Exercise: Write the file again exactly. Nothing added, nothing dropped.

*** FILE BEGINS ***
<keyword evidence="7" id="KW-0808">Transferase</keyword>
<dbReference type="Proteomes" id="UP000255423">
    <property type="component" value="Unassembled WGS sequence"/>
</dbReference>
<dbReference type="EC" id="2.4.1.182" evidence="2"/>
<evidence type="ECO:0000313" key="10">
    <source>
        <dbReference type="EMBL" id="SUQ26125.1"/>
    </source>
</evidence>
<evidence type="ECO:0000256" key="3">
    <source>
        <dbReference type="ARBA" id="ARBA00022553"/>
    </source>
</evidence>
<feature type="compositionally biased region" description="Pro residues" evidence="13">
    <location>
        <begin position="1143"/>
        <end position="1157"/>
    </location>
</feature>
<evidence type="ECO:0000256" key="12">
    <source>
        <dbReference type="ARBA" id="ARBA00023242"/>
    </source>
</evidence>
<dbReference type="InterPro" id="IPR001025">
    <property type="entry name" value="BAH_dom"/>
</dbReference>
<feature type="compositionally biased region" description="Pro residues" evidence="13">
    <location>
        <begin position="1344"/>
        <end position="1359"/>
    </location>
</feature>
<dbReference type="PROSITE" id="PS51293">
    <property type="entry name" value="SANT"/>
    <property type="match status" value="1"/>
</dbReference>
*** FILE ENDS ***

<keyword evidence="7" id="KW-0808">Transferase</keyword>
<dbReference type="Proteomes" id="UP000255423">
    <property type="component" value="Unassembled WGS sequence"/>
</dbReference>
<dbReference type="EC" id="2.4.1.182" evidence="2"/>
<evidence type="ECO:0000313" key="10">
    <source>
        <dbReference type="EMBL" id="SUQ26125.1"/>
    </source>
</evidence>
<evidence type="ECO:0000256" key="3">
    <source>
        <dbReference type="ARBA" id="ARBA00022553"/>
    </source>
</evidence>
<feature type="compositionally biased region" description="Pro residues" evidence="13">
    <location>
        <begin position="1143"/>
        <end position="1157"/>
    </location>
</feature>
<evidence type="ECO:0000256" key="12">
    <source>
        <dbReference type="ARBA" id="ARBA00023242"/>
    </source>
</evidence>
<dbReference type="InterPro" id="IPR001025">
    <property type="entry name" value="BAH_dom"/>
</dbReference>
<feature type="compositionally biased region" description="Pro residues" evidence="13">
    <location>
        <begin position="1344"/>
        <end position="1359"/>
    </location>
</feature>
<dbReference type="PROSITE" id="PS51293">
    <property type="entry name" value="SANT"/>
    <property type="match status" value="1"/>
</dbReference>